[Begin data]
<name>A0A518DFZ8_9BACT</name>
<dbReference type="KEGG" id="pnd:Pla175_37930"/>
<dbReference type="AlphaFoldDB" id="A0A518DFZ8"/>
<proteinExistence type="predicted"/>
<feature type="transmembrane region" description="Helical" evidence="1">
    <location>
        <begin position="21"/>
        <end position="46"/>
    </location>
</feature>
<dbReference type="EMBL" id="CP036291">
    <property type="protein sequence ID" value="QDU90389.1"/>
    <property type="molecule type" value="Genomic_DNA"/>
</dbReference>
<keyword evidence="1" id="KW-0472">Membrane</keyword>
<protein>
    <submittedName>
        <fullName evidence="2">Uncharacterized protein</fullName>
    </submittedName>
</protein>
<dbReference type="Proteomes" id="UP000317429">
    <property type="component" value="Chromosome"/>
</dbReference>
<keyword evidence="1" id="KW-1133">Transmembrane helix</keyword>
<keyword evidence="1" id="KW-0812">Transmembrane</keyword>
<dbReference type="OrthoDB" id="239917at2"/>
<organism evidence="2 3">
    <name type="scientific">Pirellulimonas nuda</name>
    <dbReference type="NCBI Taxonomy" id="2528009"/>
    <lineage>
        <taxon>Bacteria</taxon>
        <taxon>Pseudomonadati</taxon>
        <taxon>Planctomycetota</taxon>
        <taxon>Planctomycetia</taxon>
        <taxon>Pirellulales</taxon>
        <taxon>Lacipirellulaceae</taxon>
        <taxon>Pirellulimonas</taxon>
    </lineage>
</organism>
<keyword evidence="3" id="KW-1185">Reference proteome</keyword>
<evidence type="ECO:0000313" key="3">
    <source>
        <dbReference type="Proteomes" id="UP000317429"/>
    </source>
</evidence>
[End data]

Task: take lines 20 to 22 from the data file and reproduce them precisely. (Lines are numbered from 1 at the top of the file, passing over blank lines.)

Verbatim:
</protein>
<dbReference type="Proteomes" id="UP000317429">
    <property type="component" value="Chromosome"/>